Small, hardy, deciduous North American tree
Description: Pure white flowers with prominent yellow stamens bloom in late summer; leaves turn deep red in the fall
Habit: Reaches 10 to 20 feet high and 8 to 15 feet wide
Culture: Prefers full sun to part shade and lots of moisture
Hardiness: Cold hardy to USDA Zone 5
Origin: North America
Attributes: Fall color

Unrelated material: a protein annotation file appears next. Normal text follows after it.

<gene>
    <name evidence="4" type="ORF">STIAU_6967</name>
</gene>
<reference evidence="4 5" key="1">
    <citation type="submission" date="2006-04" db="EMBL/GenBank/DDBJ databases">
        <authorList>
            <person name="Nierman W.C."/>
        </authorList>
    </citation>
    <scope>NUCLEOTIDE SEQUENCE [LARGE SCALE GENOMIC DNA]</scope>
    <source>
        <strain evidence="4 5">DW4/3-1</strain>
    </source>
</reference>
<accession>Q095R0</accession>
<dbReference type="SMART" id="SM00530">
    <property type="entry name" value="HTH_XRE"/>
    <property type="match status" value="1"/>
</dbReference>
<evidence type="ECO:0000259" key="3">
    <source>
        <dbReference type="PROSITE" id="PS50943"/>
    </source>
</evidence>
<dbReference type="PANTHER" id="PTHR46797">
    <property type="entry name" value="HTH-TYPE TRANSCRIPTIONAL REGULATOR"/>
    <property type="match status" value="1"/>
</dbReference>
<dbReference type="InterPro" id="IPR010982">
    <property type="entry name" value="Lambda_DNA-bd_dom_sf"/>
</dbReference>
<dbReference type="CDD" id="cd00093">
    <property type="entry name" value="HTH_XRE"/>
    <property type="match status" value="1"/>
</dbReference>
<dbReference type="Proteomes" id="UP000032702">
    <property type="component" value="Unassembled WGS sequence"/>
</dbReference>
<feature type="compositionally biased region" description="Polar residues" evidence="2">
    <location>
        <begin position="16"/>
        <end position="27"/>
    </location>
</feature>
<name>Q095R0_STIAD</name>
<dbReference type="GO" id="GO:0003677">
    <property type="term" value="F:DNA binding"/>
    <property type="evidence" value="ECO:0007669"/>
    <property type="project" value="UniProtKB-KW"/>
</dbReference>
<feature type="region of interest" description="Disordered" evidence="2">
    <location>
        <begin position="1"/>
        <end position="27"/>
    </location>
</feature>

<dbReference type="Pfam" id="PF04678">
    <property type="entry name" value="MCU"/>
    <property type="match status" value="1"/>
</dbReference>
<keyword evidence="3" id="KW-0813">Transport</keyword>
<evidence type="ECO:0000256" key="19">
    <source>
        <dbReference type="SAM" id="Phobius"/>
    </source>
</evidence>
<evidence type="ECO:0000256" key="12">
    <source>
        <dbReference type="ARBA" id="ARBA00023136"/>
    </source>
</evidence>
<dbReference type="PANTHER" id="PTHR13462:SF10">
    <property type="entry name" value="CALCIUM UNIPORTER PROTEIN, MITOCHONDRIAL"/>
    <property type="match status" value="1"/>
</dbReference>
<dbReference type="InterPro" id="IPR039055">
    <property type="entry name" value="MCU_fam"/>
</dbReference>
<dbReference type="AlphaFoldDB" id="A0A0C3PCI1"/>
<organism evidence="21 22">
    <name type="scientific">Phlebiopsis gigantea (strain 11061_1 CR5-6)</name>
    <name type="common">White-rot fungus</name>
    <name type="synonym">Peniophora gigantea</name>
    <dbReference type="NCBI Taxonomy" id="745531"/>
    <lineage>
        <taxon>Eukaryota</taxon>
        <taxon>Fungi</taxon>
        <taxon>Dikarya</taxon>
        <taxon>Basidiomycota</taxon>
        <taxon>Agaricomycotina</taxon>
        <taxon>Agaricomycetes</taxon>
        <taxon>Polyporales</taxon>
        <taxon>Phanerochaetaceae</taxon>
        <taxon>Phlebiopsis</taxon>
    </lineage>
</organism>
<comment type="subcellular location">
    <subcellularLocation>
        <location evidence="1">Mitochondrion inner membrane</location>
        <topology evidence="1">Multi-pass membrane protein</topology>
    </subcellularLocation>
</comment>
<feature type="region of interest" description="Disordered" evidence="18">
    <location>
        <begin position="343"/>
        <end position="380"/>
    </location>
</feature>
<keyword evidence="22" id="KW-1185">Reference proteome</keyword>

This is the famous tree that was discovered along the banks of the Altamaha River by John Bartram in 1760, collected by his son William Bartram fifteen years later, and which has not been reported in the wild since 1804. All trees now in cultivation stem from the Bartram collection. Bartram named it for "that Patron of the sciences and truly great and distinguished character, Dr. Benjamin Franklin." This plant thrives in moist soils high in organic matter -- peat moss, compost, etc. -- and makes an impressive specimen tree for any garden.